After more than two decades educating Fairfield County foodies on Indian cuisine with his restaurants, Thali and Thali Too, Chef Prasad Chirnomula has decided to leave both the country of his birth and the country he now calls home for a seemingly unfamiliar cuisine, Mexican. What brought this interest on was a natural curiosity for the flavorful combinations of this region and dissatisfaction for what he often received stateside. He enjoyed the ambiance of Mexican restaurants—the great music, the bright colors, the tequila—and then came the food, which left him completely underwhelmed. It seemed that no matter what he ordered, he could be sure it would be buried in cheese and sauce, making the food unrecognizable.
Given his years of experience he felt pretty certain that this cuisine was being misrepresented and headed south, way south, to Oaxaca, Mexico, to see and taste for himself.
Oaxaca is known for its “seven moles” (pronounced molay), sauces made from a combination of chili peppers, spices, and sometimes chocolate; these seven are called manchamanteles, chichilo, amarillo, rojo, verde, coloradito and negro. Prasad chose this region of Mexico for inspiration, recognizing many similarities between moles and Indian masalas, chabhati and tortillas, and rice as a central component of both cuisines. He decided this would be an interesting challenge, but the larger question remained: Could an Indian chef bring authentic Mexican cuisine to the States and be taken seriously?
The proof, as they say, is in the pudding—or in this case, the mole. He brought back pure culinary inspiration from his trip and started putting together a menu that was defined by its elements and presentation. He wanted to represent the flavors of Oaxaca, while showing a French-inspired refinement in his plating. He eventually opened Oaxaca Kitchen in New Haven to great acclaim and was recently reviewed by the New York Times. The Times called him an “innovative chef” and gave the restaurant a “Worth It” grade, the equivalent of three out of four stars. He was also invited to cook at the James Beard House (an accolade every chef hopes to receive one day) and was honored to cook for a sold-out event at $170 a seat.
FOCUS ON WESTPORT
Prasad’s Westport restaurant, Thali Too, is a vegetarian Indian restaurant that opened to rave reviews, but not great patronage. Prasad was proud of his menu and thought it was fun, but he quickly heard grumbling. His loyal carnivorous clientele from his other Thali restaurants—one in New Canaan and the other in Ridgefield—were disappointed about the lack of meat dishes. He admits that to a certain extent, he was perplexed at the response; after all, the New Canaan restaurant isn’t that far from Westport. But as patronage increased in New Canaan, it decreased in Westport. Good for New Canaan, not so great for Westport.
Prasad left for a three-week trip to India and contemplated what to do with the restaurant. He could change the menu back to a more traditional, meat-laden menu or he could change everything.
He changed everything.
As of the printing of this magazine, Prasad is transitioning his Thali Too Indian restaurant into the next Oaxaca Kitchen. Its success in New Haven, coupled with a need in this area for refined Mexican cuisine, makes him confident that the community will respond well to the change. He plans to include a few Indian inspired dishes on the menu, but it will not be an Indi-Mex fusion. Rather, the menu will speak to Oaxaca’s gastronomy with a small nod to the Indian cuisine Prasad is known for. His primary focus will be on creating a dynamic menu that emphasizes the complexity of moles.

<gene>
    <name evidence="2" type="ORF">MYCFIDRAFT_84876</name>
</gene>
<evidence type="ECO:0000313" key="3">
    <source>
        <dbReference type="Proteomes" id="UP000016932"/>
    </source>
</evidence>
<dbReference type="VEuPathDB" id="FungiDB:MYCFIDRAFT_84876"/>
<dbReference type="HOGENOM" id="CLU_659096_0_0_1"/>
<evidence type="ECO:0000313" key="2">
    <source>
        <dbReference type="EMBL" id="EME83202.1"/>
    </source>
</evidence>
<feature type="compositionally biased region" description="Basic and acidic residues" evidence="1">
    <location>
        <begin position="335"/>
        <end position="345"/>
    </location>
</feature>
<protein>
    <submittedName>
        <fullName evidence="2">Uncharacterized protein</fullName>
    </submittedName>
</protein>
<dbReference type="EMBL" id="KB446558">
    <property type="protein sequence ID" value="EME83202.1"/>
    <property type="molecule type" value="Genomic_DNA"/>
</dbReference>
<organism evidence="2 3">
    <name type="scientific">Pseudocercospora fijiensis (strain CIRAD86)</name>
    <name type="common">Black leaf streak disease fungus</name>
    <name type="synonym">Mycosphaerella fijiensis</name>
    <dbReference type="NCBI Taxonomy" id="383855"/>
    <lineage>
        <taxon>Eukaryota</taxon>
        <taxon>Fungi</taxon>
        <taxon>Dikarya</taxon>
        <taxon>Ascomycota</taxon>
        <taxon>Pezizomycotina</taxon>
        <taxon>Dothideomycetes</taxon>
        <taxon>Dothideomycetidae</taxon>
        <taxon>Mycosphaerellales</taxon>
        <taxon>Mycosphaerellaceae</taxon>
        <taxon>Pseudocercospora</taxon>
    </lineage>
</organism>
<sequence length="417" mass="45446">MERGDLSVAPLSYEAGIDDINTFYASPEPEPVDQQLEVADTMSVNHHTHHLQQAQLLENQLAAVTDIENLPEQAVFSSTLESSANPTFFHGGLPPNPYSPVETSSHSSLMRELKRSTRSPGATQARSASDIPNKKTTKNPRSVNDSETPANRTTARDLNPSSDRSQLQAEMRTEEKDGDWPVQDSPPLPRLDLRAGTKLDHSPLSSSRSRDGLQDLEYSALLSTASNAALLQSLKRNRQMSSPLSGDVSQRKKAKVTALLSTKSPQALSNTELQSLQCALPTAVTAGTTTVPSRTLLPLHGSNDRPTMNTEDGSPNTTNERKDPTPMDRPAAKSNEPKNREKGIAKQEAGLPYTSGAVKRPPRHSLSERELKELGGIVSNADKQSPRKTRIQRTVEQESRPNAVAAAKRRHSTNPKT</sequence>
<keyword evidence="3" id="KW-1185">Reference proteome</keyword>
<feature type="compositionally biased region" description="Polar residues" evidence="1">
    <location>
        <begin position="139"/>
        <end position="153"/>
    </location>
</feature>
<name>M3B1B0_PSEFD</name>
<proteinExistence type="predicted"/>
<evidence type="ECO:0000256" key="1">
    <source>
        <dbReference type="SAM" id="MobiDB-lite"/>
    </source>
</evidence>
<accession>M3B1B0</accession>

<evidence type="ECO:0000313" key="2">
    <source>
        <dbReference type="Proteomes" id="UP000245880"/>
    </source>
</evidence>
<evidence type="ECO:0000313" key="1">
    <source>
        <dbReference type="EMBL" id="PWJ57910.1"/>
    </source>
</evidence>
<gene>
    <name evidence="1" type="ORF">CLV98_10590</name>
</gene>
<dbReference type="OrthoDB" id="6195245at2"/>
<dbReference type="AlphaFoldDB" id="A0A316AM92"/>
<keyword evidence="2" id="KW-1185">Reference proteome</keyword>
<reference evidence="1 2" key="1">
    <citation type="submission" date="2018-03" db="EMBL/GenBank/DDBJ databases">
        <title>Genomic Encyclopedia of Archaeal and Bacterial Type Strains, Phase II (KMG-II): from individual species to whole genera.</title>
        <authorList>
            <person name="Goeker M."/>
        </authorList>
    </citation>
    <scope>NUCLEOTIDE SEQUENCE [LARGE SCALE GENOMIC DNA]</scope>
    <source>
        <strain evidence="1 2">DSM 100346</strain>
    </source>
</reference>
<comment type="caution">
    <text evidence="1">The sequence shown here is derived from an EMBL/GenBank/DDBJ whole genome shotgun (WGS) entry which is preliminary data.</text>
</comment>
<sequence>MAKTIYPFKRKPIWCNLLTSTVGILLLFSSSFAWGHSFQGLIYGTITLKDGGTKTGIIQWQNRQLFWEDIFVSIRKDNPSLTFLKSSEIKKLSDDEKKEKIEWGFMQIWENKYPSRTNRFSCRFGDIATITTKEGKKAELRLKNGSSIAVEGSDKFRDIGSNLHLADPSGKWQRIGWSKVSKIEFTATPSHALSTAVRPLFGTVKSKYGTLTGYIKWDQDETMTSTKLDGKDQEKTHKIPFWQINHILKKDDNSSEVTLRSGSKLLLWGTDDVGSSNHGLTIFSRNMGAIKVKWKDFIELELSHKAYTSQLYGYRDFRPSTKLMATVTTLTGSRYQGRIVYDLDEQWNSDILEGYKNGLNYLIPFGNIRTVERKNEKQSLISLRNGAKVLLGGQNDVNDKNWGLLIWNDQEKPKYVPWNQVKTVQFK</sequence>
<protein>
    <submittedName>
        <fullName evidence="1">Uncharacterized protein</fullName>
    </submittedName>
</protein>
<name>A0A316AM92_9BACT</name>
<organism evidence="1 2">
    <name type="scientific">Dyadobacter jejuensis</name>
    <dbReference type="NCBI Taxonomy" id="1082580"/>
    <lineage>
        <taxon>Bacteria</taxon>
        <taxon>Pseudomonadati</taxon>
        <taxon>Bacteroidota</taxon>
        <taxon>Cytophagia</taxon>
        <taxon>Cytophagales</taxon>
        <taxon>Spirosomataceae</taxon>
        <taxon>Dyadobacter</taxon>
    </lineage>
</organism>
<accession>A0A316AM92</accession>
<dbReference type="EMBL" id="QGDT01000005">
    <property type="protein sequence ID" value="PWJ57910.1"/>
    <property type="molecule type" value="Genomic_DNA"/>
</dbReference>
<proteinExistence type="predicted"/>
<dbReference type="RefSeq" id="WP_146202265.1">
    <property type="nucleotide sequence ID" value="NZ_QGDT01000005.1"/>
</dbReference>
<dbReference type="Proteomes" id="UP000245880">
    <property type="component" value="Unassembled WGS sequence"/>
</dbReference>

Some highlights from the new menu include dishes like the Ceviche Veracruz. This starter combines healthy portions of poached shrimp, jumbo lump crab cake, spicy green olives and a roasted tomato salsa, with an unexpectedly sweet, cold burst of mango sorbet. This combination harmoniously blends the flavors, softening the effect of the spicy salsa. Another is the Ostiones Carmelizados a la Mixteca, perfectly pan-seared scallops in a pumpkin mole verde with blistered baby tomatoes. What distinguishes this mole is the lightness that comes from the purée of fresh green herbs.
For meat lovers, the Barbacoa de Res is a slow-cooked hanger steak, seasoned with a myriad of spices and cooked in maguey leaves (known primarily for the sap it extracts to create the alcoholic beverage pulque). This extended cooking makes the meat so tender, it is literally falling apart; seasoned rice and beans complete the meal.
Chef Prasad courtesy of FRANCISCO AGUILA; Sopapilla courtesy of Philip gross photography
Chef Prasad puts the final touches on his Sopapilla Cheesecake at the James Beard dinner. (right) This multilayered dessert starts with a crispy sopapilla pastry, a layer of warm cheesecake and a scoop of avocado ice cream and is finished with agave nectar.
Dessert selections are limited, yet tempting. The Tres Leches is a traditional Mexican dessert, three-milk sponge cake, soaked in heavy cream, evaporated and condensed milk, topped with a light margarita whipped cream. Despite the richness of the ingredients, the cold creaminess is reminiscent of homemade ice cream. Another sweet treat is the Sopapilla cheesecake—a crispy, Spanish fried pastry that is layered with a warm, creamy vanilla and cinnamon cheesecake and topped with avocado ice cream. Each component adds another level of flavor and texture that makes this an unbelievably addictive dessert.
If he is able to produce the same level of service, cuisine and ambiance found in New Haven, he will have a hit on his hands. You get to be the judge when it opens this month.